Cost of Senate DOC probe increases to $125,000

OLYMPIA — A Senate panel Tuesday allocated an additional $75,000 to an investigator hired to help that chamber with its inquiry into the erroneous early release of prisoners in Washington state.

The money approved in an early morning 4-3 vote by the Facilities and Operations Committee is on top of the $50,000 cap the committee initially set last month, when the committee approved the hiring of Mark Bartlett, a partner at the firm of Davis Wright Tremaine. The cost of the Senate probe now exceeds the $110,000 spent on the two former federal prosecutors hired by Democratic Gov. Jay Inslee for the separate investigation he began in late December.

In a letter to the committee, Republican Sens. Mike Padden and Steve O’Ban said that Bartlett and his attorneys have interviewed at least 25 people and have reviewed more than 70,000 pages of documents.

“Because we are utilizing a different process than the Governor, we can allow the press and public to see for themselves key personnel testify under oath,” they wrote. “The press and public can then form their own judgments, rather than just accept conclusions by lawyers arrived at behind closed doors.”

The move by Senate Republicans comes a day after the Senate Law and Justice Committee held its first formal hearing on the software coding error that led to the early release of up to 3,200 prisoners since 2002 because of miscalculated sentences. At least two deaths have been tied to the early releases.

On Monday, Inslee notified the chairman of the Senate Law and Justice Committee that his investigation was complete and would be made public later this week.

“From my perspective it would have been dramatically better to have the governor’s investigators come present their findings to us and then ask Mr. Bartlett if we were going to engage a separate investigation to look and try to identify what gaps there might be and focus our resources on that rather than inventing the wheel for the third time,” Democratic Sen. Jamie Pedersen said after Monday’s hearing.

But in their letter to the committee, Padden and O’Ban argued that rather than wait for the details of the governor’s investigation to be made public, the money for the Senate investigator allows the committee “to do a full, independent investigation in a timely manner.”

Talk to us

More in Local News

An emergency responder uses a line to navigate the steep slope along a Forest Service road where seven people were injured Saturday when a vehicle went off the road near the Boulder River trailhead west of Darrington. (Darrington Fire District)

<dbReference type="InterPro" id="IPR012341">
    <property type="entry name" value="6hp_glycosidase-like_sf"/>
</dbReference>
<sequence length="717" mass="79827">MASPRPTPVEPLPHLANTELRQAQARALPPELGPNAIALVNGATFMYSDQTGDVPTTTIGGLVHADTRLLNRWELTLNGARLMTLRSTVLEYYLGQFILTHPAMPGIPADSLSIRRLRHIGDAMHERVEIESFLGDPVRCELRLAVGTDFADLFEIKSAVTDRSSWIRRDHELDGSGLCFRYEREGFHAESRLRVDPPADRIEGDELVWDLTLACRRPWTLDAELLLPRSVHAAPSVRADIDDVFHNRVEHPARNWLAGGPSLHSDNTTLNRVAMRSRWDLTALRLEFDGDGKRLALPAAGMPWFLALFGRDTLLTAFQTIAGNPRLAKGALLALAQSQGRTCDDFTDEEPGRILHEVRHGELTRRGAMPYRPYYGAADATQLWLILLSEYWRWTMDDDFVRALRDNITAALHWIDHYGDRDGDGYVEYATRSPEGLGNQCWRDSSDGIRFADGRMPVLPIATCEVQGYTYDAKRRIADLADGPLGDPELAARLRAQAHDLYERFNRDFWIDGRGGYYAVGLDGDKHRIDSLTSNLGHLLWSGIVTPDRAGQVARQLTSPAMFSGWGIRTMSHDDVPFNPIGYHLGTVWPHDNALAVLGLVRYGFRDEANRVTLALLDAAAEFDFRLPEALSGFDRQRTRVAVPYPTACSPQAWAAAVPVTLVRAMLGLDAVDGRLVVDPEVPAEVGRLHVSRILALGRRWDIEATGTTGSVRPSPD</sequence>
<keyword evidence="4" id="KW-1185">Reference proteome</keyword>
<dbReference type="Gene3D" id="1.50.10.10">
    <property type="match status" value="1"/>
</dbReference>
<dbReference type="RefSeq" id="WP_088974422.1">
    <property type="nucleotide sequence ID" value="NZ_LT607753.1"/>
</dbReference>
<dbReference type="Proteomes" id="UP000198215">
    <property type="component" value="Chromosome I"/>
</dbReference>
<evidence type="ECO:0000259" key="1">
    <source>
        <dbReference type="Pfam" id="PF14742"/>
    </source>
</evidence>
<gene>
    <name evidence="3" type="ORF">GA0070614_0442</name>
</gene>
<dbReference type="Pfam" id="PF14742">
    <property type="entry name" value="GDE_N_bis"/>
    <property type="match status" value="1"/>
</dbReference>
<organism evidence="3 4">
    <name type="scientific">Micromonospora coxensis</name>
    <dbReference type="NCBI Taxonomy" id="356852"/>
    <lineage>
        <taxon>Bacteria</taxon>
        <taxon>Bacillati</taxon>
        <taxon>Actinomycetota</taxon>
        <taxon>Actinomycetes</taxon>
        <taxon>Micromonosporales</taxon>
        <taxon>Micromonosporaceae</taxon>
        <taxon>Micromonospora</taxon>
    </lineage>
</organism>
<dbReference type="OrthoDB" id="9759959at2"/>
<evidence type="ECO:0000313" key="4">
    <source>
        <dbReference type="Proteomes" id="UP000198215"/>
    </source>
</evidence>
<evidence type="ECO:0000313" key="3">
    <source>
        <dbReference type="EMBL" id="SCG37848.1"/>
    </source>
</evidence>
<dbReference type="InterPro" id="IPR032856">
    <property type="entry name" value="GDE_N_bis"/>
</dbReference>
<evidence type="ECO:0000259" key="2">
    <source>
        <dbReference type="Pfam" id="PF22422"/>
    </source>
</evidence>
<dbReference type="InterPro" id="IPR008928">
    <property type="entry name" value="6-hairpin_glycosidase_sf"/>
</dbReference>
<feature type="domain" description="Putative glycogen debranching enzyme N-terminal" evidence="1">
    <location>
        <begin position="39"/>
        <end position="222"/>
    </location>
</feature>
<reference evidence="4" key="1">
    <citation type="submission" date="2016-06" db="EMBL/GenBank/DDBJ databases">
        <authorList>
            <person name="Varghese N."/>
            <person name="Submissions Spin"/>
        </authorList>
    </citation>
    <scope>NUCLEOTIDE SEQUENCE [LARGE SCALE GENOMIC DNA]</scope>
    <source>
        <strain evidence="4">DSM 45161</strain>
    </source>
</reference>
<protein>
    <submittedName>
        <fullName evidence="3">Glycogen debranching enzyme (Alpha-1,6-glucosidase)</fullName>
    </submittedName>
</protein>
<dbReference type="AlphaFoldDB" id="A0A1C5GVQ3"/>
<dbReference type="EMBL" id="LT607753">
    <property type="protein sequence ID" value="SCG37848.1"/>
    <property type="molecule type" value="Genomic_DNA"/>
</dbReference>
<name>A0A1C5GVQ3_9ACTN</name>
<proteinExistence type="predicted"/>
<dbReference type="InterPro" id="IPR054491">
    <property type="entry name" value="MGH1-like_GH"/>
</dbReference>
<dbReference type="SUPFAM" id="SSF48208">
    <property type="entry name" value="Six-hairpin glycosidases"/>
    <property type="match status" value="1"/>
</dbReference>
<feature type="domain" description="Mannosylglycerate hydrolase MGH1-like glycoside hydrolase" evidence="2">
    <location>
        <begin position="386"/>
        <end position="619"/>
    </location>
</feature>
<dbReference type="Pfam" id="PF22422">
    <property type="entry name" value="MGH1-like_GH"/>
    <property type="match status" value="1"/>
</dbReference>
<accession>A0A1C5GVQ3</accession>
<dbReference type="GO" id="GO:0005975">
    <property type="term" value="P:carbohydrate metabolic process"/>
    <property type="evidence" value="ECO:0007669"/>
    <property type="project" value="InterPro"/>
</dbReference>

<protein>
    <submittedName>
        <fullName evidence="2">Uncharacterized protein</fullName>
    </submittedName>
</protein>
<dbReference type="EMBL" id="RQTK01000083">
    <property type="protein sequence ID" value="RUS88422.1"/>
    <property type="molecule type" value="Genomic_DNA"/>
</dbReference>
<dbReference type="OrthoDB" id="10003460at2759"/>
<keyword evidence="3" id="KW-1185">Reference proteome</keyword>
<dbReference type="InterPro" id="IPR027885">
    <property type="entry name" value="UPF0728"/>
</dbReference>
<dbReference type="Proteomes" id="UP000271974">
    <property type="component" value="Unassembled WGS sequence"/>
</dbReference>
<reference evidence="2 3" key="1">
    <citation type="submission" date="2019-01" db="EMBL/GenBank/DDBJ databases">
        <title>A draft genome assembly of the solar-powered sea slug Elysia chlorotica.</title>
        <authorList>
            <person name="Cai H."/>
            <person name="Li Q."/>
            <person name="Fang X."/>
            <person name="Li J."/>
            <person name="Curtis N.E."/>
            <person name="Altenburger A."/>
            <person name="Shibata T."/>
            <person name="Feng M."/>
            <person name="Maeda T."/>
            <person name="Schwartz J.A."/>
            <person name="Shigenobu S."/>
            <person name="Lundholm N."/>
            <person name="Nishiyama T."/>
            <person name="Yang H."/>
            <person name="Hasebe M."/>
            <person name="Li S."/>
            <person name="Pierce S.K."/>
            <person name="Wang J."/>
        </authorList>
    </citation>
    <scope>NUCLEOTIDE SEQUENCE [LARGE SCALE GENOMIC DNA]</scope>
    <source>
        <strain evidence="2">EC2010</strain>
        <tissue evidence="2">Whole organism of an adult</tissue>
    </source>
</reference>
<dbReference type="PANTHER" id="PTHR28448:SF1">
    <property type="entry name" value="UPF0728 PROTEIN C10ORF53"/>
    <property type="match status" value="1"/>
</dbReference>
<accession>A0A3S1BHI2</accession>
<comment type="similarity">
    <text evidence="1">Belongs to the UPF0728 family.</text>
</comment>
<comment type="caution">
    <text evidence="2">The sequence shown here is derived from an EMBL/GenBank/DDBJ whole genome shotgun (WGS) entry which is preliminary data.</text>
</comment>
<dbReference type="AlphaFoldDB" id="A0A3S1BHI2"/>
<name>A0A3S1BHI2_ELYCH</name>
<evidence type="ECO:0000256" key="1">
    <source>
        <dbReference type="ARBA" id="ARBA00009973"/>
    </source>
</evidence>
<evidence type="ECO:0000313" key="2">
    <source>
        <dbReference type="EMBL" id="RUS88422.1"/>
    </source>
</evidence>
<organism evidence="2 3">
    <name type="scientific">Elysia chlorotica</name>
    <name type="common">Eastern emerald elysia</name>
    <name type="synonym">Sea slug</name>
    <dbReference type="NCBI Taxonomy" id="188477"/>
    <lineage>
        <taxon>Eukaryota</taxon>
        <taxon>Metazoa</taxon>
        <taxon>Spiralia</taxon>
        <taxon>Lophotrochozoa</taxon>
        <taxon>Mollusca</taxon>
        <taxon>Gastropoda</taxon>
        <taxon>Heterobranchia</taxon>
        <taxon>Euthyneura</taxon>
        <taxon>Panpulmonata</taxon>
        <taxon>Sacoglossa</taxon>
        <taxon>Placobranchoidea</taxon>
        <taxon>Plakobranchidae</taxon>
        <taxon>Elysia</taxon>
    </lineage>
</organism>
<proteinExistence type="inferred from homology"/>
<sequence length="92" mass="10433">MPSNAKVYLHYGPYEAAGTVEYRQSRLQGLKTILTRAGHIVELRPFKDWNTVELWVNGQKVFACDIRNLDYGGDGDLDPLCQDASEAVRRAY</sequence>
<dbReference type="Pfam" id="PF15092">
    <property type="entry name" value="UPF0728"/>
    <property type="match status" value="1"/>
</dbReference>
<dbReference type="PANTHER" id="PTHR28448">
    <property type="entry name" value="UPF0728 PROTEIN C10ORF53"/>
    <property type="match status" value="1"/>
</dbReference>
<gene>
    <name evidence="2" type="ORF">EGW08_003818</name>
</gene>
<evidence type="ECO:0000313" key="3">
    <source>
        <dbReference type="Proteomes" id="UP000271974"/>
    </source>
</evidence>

7 hurt in crash off cliff west of Darrington; 1 airlfited

A vehicle crashed on a forest service road near Boulder River, leading to a major rescue operation.

The aftermath of a fire that damaged a unit at the Villas at Lakewood apartment complex in Marysville on Saturday. (Marysville Fire District)
2 families displaced by Marysville apartment fire

Nobody was injured when the fire broke out Saturday morning on 27th Avenue NE.

Mukilteo asks for input on housing density, and it’s complicated

Here’s a guide to what voters should know about the advisory ballot measure. What does it actually do?

Kevin Gallagher (from the Snohomish County Official Local Voters’ Pamphlet November 2, 2021 General Election)
Kevin Gallagher, a Marysville City Council candidate, dies

Kevin Gallagher, 52, died at home of natural causes. He was challenging incumbent Councilmember Tom King.

Clouds hover over the waters off Everett's western edge Monday morning. (Sue Misao / The Herald)
Get ready for La Niña and a soggy winter in Snohomish County

After a hot, dry summer, Washington feels like Washington again. Damp. Gray. Normal.

Top (L-R): Louis Harris, Peter Zieve, Kevin Stoltz. Bottom (L-R): Tom Jordal, Steve Schmalz, Alex Crocco.
Race for Mukilteo City Council is a mix of old and new names

Housing, waterfront and public safety top the list of concerns for candidates.

A $10,000 taxidermied grizzly bear for sale at the new Everett Consignment on Wednesday, Sept. 29, 2021 in Everett, Wa. (Olivia Vanni / The Herald)
Oh my! An Instagram wonderland of loveseats, rhinos and bears

Everett Consignment in the former Bramble building has 60,000 square feet of new and vintage items.

Downtown Coupeville on Whidbey Island, March 2021. (Harry Anderson)
Whidbey Island real estate prices continue to climb

Despite a slight lull in August and September, it continues to be a seller’s market on Whidbey.

Gold Bar man airlifted after trying to start fire with gas

The man suffered severe burns after he used gasoline to start a fire in his yard.

Most Read